Following our recent poll asking you the burning question, ‘Viral campaigns are on the rise: are traditional methods of fundraising dead?’ we now have your results.
However for the 10% that voted YES, viral fundraising is here to stay.
Here’s what our respondents had to say:
The ‘No’ camp
“I don’t think viral campaigns have killed traditional forms of fundraising but added a new joker card to the deck. Even direct mail is still alive and kicking despite being handed the ace of spades by digital media a long time ago. As in cards, so with viral, luck plays such a huge role that no one can rely on it, though we are all trying to trump each other with more imaginative ideas. – John Baguley, CEO International Fundraising Consultancy.
“I think we assume that digital will be all things to all people too quickly. The viral campaigns are only effective for a few.” – Ewan Aitken CEO, Cyrenians.
“Traditional appeals, mail outs and emails will still be the main bread and butter for the vast majority of charities. Moreover it is important to know the demographic of the donors, a viral campaign simply won’t reach or connect with some people.”
“Traditional methods of fundraising will always work, despite drop in responses, if the key messaging of the charity shines through. There is nothing more personal than a handwritten letter from the charity you fundraise for, and by integrating social campaigns and traditional methods, we can maximise response without losing the personal touch.” – Laura May, Marketing Manager, MS-UK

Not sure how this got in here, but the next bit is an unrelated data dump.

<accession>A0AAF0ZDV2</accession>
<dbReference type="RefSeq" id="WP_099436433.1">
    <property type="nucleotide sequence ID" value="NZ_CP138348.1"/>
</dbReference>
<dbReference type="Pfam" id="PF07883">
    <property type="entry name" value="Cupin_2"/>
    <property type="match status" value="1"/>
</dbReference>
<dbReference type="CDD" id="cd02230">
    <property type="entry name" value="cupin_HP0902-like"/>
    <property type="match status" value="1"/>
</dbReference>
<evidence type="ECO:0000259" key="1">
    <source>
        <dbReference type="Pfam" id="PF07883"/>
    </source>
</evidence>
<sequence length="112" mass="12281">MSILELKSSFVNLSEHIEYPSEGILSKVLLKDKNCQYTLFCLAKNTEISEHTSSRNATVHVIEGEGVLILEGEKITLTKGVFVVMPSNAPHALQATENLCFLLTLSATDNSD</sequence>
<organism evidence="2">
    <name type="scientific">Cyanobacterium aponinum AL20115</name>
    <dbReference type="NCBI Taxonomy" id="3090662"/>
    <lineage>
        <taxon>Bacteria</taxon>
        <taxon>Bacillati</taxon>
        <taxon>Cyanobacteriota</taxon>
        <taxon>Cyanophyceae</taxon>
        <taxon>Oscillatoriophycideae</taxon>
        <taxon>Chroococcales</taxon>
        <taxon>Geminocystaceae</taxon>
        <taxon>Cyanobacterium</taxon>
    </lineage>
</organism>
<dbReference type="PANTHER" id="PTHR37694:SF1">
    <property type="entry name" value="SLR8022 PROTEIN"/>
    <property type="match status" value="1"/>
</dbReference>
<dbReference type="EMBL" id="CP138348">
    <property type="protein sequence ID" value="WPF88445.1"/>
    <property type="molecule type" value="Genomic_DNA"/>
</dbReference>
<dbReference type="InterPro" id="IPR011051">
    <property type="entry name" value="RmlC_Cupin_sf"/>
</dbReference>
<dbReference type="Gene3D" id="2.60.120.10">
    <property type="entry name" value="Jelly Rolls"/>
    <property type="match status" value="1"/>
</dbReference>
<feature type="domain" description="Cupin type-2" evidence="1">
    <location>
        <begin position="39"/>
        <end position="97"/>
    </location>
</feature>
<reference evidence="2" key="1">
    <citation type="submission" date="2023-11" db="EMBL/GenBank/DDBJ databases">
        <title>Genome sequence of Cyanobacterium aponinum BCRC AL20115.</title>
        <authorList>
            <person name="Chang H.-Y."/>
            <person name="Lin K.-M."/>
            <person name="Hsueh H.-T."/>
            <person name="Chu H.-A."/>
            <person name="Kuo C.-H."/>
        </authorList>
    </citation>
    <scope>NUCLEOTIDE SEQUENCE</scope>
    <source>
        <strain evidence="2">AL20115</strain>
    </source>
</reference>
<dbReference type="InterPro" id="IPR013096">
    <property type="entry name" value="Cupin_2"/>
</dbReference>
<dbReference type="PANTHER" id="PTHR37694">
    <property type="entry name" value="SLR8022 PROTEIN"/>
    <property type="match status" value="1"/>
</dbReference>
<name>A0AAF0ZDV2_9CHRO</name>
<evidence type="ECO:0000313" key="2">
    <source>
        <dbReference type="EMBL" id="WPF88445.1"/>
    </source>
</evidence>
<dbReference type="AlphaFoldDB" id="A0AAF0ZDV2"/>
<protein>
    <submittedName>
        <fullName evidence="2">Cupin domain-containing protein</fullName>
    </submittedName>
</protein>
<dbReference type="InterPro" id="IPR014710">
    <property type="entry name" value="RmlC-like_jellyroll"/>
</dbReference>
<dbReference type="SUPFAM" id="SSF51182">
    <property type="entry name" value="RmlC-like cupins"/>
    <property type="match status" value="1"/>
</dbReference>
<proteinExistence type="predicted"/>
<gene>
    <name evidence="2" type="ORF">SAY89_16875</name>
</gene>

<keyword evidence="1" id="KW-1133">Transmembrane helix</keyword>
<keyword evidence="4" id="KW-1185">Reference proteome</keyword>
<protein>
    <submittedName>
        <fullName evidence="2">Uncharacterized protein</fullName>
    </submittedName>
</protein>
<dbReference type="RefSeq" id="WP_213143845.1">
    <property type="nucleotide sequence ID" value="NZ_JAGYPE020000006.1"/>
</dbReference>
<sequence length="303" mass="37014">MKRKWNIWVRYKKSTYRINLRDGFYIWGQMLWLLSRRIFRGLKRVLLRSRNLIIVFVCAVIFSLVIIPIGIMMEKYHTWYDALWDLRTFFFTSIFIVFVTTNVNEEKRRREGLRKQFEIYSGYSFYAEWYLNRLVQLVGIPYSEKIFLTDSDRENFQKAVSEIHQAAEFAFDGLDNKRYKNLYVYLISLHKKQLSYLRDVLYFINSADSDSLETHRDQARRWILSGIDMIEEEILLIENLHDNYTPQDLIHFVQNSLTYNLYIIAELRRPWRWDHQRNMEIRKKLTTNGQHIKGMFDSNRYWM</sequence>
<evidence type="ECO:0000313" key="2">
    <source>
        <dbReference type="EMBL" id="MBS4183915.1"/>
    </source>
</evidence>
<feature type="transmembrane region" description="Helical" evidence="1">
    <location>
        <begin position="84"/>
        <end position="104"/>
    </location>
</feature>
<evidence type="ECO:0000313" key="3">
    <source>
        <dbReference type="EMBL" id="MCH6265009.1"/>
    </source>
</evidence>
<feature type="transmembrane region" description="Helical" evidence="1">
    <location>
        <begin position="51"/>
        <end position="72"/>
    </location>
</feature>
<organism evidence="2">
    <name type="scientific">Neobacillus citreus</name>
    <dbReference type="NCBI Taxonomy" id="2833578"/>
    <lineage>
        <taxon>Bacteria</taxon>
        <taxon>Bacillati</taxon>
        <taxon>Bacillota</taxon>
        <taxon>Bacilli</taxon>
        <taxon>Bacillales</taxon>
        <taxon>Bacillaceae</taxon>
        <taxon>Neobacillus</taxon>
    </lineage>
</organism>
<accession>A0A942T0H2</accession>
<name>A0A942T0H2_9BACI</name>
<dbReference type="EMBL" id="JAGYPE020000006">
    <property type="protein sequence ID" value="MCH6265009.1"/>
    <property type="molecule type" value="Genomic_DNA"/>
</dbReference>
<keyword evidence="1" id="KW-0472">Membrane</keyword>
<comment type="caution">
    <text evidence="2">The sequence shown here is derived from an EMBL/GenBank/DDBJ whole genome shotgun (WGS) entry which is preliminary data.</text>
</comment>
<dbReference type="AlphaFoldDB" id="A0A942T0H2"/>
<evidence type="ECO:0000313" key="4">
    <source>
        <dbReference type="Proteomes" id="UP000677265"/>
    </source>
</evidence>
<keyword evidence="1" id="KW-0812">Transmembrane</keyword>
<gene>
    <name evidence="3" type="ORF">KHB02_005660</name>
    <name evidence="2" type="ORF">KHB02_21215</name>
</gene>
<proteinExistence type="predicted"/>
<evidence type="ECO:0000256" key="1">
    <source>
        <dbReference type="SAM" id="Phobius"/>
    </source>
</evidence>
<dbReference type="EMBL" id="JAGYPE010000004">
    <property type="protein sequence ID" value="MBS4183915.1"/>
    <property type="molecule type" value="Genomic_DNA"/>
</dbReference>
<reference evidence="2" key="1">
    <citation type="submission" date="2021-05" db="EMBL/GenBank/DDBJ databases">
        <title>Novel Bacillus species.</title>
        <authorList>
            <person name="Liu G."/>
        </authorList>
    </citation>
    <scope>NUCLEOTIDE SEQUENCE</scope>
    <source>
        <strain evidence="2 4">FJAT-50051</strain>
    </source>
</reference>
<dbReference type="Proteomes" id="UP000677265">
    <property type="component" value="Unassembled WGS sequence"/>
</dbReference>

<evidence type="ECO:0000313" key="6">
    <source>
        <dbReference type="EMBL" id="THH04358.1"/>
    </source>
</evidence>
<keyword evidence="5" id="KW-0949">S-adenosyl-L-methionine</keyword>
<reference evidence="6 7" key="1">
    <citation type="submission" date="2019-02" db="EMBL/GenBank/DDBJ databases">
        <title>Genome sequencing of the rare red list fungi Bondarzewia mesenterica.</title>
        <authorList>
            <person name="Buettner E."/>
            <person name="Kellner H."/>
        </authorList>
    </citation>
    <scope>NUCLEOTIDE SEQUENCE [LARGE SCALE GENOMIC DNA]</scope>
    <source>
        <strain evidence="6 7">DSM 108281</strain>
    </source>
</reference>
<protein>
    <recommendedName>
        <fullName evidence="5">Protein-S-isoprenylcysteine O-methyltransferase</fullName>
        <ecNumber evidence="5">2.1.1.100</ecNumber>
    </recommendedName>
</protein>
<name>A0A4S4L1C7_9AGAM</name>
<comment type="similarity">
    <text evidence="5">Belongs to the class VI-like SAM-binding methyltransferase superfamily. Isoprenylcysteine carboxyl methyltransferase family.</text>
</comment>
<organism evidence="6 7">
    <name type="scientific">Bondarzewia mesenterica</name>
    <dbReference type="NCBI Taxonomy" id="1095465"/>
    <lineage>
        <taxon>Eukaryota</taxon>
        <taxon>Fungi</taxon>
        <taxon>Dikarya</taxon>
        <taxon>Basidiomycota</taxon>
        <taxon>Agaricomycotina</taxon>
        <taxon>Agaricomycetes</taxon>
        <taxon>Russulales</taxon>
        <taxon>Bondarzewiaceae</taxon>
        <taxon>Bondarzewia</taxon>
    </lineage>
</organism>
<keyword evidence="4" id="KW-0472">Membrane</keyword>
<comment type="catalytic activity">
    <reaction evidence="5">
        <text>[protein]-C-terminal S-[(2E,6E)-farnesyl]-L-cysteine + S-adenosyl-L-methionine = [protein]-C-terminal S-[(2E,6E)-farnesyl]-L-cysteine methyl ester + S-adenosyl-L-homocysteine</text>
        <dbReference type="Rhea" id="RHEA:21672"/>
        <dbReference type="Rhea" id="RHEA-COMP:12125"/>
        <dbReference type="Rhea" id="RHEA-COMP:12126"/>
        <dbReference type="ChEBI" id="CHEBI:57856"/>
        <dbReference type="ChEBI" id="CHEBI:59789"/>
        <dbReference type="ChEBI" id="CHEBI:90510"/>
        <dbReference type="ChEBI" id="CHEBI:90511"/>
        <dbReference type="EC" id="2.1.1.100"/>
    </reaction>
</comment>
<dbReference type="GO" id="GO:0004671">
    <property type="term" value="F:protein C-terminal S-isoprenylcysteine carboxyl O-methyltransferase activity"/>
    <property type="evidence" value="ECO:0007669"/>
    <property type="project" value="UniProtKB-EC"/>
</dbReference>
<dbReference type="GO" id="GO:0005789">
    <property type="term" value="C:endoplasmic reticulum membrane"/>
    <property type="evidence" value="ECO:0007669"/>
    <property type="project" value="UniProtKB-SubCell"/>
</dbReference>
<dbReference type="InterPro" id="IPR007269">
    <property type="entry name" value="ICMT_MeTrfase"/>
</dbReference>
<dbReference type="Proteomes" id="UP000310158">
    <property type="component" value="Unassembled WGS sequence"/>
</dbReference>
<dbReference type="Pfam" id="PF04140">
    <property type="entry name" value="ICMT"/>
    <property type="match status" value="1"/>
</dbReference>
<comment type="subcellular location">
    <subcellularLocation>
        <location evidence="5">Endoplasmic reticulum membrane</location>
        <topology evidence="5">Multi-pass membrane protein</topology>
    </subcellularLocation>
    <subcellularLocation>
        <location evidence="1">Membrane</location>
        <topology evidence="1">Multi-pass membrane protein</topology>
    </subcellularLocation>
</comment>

“These campaigns do shed light on a few key psychological motivations of a new wave of donors, but they do not and will never replace the fundamentals of storytelling, relationship building and demonstrating need and impact.”
“Newer methods of fundraising just add to the diversity of ways to reach supporters. You need different methods for different audiences, just like you need different sorts of cooking for different dishes.”
“Viral campaigns are hit and miss as to whether something takes off. The medium will become exhausted fast because we will become immune to it.”
The ‘Yes’ camp
“Fundraising using traditional methods is so difficult. Digital campaigns and viral campaigns are giving people a chance to do something themselves and donate rather than donate for donating. Community like the idea of participation in giving, so I think this could be the trend from now on, but how many campaigns can be a one off original ?”
“Digital options make far more sense, especially with the way charities have the ability to target their audience. Come up with a clever viral concept, and let it do its thing.”
“Do people even care what organisation they are giving to — just as long as it is a good cause. Will small charities be necessary in ten years — might they just be replaced by good ideas and initiatives that have a limited shelf life and tight objectives/targets?”
“Our sector has the forever growing need of transparency of where funds are going to this means we need to engage with donors’ individually- so this means we have to innovate in every way possible .”
Digital technology is the great enabling force of the 21st century according to new report
Virgin Money Giving has announced a series of live online events designed to help charities with their corporate fundraising skills
New campaign launches to increase the digital expertise of charity trustee boards